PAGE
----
As bitcoin hit record highs in late December, a hot new stock was making news on a daily basis. Riot Blockchain's stock shot from $8 a share to more than $40, as investors wanted to cash in on the craze of all things crypto. But Riot had not been in the cryptobusiness for long. Until October, its name was Bioptix, and it was known for having a veterinary products patent and developing new ways to test for disease.
Doctors investigating "sonic attacks" against U.S. embassy staff in August have concluded that government personnel serving in Cuba appear to have "widespread" neurological damage. Doctors from the University of Pennsylvania's Perelman School of Medicine found in a preliminary study that "these individuals appeared to have sustained injury to widespread brain networks without an associated history of head trauma."
The Netherlands' speedskating coach scoffed at the controversy surrounding the American speedskating team's weak performance and their Under Armour skating suits, telling CNBC that the overall American sports system is to blame for the U.S. skaters' dismal performance. Jillert Anema coached his team to 21 speedskating medals in Sochi—the most a team has ever won in a single sport at the same Winter Olympics competition. "We have found something that makes the suit very fast," Anema said.
Muck Rack makes it simple to find people, tweets, or articles that mention any name, keyword, company, hashtag etc. We've compiled this guide to help you make the most of your search.
Selecting a term
Start searching tweets, articles from media outlets, articles mentioned in tweets, journalists'
names, titles and bios with some suggested searches:
Companies or Topics (e.g. iPhone, Microsoft)
Phrases (e.g. "cloud computing") — use quotes to keep the terms together
Twitter handles (e.g. @username) — returns those who have mentioned or replied to
Names (e.g. "David Pogue")
Hashtags (e.g. #sxsw, #london2012)
Bio details (e.g. vegan, Olympics, father)
Muck Rack's Advanced Search allows for many boolean operators.
Find results that mention multiple specified terms, use AND or
+. For example, ensure each result contains both Elon Musk and Mark Zuckerberg by
searching Musk AND Zuckerberg or Musk + Zuckerberg.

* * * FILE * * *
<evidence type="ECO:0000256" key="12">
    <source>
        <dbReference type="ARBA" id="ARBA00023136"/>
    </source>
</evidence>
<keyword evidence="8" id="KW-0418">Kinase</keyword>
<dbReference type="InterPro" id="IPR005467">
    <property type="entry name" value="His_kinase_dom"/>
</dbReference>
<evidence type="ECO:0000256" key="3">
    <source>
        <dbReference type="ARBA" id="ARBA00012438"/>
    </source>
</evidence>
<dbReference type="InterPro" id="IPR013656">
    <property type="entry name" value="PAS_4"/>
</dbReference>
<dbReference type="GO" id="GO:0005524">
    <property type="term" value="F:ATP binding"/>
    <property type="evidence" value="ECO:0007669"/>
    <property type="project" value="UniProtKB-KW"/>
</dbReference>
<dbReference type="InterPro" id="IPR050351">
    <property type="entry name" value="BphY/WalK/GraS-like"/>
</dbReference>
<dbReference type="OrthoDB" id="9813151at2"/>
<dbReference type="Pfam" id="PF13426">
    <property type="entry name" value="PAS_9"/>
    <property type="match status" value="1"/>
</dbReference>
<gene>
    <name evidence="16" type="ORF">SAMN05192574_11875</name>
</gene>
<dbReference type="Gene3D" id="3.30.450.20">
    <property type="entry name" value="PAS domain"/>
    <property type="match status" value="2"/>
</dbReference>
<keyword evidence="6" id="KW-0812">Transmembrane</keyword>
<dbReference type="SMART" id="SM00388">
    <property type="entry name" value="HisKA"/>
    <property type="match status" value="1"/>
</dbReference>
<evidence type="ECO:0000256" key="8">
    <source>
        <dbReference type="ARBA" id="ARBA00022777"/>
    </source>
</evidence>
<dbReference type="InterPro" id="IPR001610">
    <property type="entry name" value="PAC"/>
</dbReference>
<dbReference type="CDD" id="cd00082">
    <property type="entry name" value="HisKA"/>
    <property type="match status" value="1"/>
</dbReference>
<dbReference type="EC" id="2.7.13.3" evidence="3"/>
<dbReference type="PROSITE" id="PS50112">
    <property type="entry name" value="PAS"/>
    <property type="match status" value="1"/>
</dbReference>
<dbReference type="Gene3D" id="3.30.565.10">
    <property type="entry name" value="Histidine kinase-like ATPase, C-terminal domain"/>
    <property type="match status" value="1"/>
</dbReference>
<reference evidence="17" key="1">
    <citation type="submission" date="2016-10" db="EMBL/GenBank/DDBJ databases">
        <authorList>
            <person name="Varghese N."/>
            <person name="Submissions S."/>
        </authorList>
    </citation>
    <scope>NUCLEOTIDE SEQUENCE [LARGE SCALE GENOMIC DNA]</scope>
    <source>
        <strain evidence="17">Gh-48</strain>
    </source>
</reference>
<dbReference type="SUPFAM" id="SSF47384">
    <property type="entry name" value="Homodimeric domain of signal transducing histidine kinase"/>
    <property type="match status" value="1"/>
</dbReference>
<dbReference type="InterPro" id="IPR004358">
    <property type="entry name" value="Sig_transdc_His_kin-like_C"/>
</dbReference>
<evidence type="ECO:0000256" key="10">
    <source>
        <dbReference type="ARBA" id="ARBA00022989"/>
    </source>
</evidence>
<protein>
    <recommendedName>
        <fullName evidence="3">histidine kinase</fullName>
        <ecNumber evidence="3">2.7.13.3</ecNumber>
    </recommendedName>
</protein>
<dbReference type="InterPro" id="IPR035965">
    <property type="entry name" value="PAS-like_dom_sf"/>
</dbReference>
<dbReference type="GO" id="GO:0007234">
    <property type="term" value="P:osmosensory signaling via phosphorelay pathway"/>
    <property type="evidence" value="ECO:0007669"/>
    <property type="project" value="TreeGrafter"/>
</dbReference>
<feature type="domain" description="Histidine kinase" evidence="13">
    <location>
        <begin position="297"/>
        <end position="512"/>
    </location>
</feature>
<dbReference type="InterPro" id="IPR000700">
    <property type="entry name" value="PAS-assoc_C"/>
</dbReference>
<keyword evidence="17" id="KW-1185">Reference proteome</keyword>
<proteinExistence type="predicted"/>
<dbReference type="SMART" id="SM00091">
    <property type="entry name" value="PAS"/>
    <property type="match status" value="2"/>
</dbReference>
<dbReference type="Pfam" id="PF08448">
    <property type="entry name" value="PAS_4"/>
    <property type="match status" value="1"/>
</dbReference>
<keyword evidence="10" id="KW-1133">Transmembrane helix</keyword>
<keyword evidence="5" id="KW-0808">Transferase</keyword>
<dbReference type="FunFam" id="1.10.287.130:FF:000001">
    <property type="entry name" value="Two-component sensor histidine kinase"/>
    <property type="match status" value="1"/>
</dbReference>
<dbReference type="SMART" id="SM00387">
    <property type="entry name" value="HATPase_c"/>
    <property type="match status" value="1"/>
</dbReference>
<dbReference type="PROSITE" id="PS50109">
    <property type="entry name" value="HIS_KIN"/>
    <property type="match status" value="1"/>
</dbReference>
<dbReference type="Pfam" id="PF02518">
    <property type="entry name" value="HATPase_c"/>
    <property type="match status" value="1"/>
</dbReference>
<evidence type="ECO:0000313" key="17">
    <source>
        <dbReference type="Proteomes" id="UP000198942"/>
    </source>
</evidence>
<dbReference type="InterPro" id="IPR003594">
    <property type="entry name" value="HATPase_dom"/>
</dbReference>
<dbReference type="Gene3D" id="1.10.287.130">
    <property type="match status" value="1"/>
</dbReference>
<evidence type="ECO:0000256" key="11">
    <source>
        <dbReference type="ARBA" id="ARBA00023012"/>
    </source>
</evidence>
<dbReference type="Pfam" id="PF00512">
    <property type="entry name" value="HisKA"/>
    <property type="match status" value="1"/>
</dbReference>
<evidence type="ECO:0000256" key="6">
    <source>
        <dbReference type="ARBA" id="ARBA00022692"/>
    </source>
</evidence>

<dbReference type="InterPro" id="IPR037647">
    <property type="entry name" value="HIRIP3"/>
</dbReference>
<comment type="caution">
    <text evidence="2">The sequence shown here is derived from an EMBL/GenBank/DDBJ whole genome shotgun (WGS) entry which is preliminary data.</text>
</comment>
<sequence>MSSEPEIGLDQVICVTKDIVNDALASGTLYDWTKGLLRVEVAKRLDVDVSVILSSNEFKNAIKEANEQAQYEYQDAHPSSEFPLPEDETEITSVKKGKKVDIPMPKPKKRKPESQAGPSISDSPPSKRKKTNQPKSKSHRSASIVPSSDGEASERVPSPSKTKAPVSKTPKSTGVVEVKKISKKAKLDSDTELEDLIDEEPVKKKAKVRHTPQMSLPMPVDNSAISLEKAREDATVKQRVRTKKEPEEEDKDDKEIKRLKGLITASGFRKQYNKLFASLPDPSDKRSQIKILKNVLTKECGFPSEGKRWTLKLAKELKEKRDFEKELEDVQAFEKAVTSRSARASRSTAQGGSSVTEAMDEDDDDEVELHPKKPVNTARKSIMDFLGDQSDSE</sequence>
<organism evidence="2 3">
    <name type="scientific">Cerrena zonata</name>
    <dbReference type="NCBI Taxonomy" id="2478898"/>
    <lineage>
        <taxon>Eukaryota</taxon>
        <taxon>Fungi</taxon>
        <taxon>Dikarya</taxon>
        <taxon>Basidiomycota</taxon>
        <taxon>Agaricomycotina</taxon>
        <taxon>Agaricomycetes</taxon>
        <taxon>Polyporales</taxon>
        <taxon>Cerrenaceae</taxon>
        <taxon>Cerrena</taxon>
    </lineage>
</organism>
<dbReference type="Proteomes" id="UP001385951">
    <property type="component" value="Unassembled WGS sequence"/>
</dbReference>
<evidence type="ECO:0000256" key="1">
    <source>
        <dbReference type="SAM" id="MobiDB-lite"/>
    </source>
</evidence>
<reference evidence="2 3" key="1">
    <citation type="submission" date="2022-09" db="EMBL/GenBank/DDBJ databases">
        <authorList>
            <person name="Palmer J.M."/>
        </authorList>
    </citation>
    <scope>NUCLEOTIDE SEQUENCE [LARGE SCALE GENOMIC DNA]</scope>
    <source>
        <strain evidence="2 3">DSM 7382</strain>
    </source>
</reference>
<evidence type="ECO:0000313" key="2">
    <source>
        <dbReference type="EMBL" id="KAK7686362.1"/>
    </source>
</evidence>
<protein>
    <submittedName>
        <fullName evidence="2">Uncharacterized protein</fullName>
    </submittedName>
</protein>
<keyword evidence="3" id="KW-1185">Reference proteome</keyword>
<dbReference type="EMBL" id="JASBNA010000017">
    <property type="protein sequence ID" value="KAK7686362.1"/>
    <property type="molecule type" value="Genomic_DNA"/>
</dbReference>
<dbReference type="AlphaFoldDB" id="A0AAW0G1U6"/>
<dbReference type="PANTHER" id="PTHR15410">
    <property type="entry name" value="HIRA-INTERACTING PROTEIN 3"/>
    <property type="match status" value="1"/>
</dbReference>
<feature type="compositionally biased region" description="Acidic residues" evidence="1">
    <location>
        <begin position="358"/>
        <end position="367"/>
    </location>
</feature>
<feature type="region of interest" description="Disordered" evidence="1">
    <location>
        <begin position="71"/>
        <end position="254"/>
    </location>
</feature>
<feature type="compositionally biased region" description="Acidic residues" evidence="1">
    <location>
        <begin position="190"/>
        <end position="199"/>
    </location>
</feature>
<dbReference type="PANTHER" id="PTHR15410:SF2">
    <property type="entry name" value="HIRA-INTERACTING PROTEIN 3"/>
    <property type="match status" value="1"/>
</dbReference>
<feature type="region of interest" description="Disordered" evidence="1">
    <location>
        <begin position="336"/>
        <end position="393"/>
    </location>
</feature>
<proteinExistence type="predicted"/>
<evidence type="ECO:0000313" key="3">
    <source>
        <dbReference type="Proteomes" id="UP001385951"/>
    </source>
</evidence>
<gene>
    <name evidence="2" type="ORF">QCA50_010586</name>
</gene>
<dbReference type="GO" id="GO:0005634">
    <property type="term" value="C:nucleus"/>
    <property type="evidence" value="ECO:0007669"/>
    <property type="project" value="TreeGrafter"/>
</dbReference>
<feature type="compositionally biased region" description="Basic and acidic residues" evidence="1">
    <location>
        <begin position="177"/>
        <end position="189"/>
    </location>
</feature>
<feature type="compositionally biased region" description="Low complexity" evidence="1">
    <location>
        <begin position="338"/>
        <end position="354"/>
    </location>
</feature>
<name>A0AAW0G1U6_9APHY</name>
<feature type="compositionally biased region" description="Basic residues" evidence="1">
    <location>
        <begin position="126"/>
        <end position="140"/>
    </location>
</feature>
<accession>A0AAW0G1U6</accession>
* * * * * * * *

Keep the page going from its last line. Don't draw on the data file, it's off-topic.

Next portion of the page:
Use the operators OR or , to broaden your search when you'd like either of
multiple terms to appear in results. (This is the default behavior of our search when no operators
are used). For example, results will contain either cake or cookie by searching cake OR cookie or cake,cookie
Use NOT or - to subtract results from your search. For
example, searching Disney will yield results about the Walt Disney Company as well as Walt Disney
World Resort. To exclude mentions of Disney World, search for Disney -World or Disney
When using one of these operators with a phrase, enclose it in quotation marks. For example, you can
find results about smartphones excluding Apple's iPhone 4S by searching smartphone -"iPhone
Exact case matching or punctuation
If you're searching for a brand name or keyword that relies on specific punctuation marks or capitalization, you can
find results that match your exact query by adding matchcase: before the keyword you're searching for, like matchcase:E*TRADE .
Use parentheses to separate multiple
boolean phrases. For example, to find journalists talking about having fun in Disney World or
Disneyland, search for ("disney world" OR disneyland) AND fun.
An asterisk can be used to search for any variation of a root word truncated by the asterisk. For example, searching for admin* will return results for administrator, administration, administer, administered, etc.
A near operator is an AND operator where you can control the distance between the words. You can vary the distance the near operation uses by adding a forward slash and number (between 0-99) such as strawberries NEAR/10 "whipped cream", which means the strawberries must exist within 10 words of "whipped cream".